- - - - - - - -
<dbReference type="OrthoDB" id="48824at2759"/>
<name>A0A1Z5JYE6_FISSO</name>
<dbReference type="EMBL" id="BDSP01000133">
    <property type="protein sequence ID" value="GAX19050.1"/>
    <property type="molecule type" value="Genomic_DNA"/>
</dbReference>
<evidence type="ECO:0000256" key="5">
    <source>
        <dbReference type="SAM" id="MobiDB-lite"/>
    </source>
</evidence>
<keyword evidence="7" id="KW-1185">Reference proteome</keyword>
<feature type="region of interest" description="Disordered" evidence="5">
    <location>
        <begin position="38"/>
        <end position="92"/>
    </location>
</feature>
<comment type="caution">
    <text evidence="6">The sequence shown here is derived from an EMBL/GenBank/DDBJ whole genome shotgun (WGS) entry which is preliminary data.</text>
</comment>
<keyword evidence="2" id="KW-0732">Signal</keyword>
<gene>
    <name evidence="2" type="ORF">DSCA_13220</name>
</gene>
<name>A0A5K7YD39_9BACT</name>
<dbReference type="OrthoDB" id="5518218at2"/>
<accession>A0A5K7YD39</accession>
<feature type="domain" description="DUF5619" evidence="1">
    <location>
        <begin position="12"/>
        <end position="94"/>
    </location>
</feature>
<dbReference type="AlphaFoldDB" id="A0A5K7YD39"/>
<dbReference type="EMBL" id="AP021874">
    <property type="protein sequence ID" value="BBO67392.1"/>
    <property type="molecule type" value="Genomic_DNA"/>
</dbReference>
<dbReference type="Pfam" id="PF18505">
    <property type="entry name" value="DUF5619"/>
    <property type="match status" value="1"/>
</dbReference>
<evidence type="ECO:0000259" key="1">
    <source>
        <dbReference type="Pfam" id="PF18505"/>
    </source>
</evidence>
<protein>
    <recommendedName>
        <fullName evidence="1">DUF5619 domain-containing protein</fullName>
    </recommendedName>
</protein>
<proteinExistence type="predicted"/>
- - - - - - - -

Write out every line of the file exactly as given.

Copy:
<dbReference type="OrthoDB" id="48824at2759"/>
<name>A0A1Z5JYE6_FISSO</name>
<dbReference type="EMBL" id="BDSP01000133">
    <property type="protein sequence ID" value="GAX19050.1"/>
    <property type="molecule type" value="Genomic_DNA"/>
</dbReference>
<evidence type="ECO:0000256" key="5">
    <source>
        <dbReference type="SAM" id="MobiDB-lite"/>
    </source>
</evidence>
<keyword evidence="7" id="KW-1185">Reference proteome</keyword>
<feature type="region of interest" description="Disordered" evidence="5">
    <location>
        <begin position="38"/>
        <end position="92"/>
    </location>
</feature>
<comment type="caution">
    <text evidence="6">The sequence shown here is derived from an EMBL/GenBank/DDBJ whole genome shotgun (WGS) entry which is preliminary data.</text>
</comment>
<keyword evidence="2" id="KW-0732">Signal</keyword>
<gene>
    <name evidence="2" type="ORF">DSCA_13220</name>
</gene>
<name>A0A5K7YD39_9BACT</name>
<dbReference type="OrthoDB" id="5518218at2"/>
<accession>A0A5K7YD39</accession>
<feature type="domain" description="DUF5619" evidence="1">
    <location>
        <begin position="12"/>
        <end position="94"/>
    </location>
</feature>
<dbReference type="AlphaFoldDB" id="A0A5K7YD39"/>
<dbReference type="EMBL" id="AP021874">
    <property type="protein sequence ID" value="BBO67392.1"/>
    <property type="molecule type" value="Genomic_DNA"/>
</dbReference>
<dbReference type="Pfam" id="PF18505">
    <property type="entry name" value="DUF5619"/>
    <property type="match status" value="1"/>
</dbReference>
<evidence type="ECO:0000259" key="1">
    <source>
        <dbReference type="Pfam" id="PF18505"/>
    </source>
</evidence>
<protein>
    <recommendedName>
        <fullName evidence="1">DUF5619 domain-containing protein</fullName>
    </recommendedName>
</protein>
<proteinExistence type="predicted"/>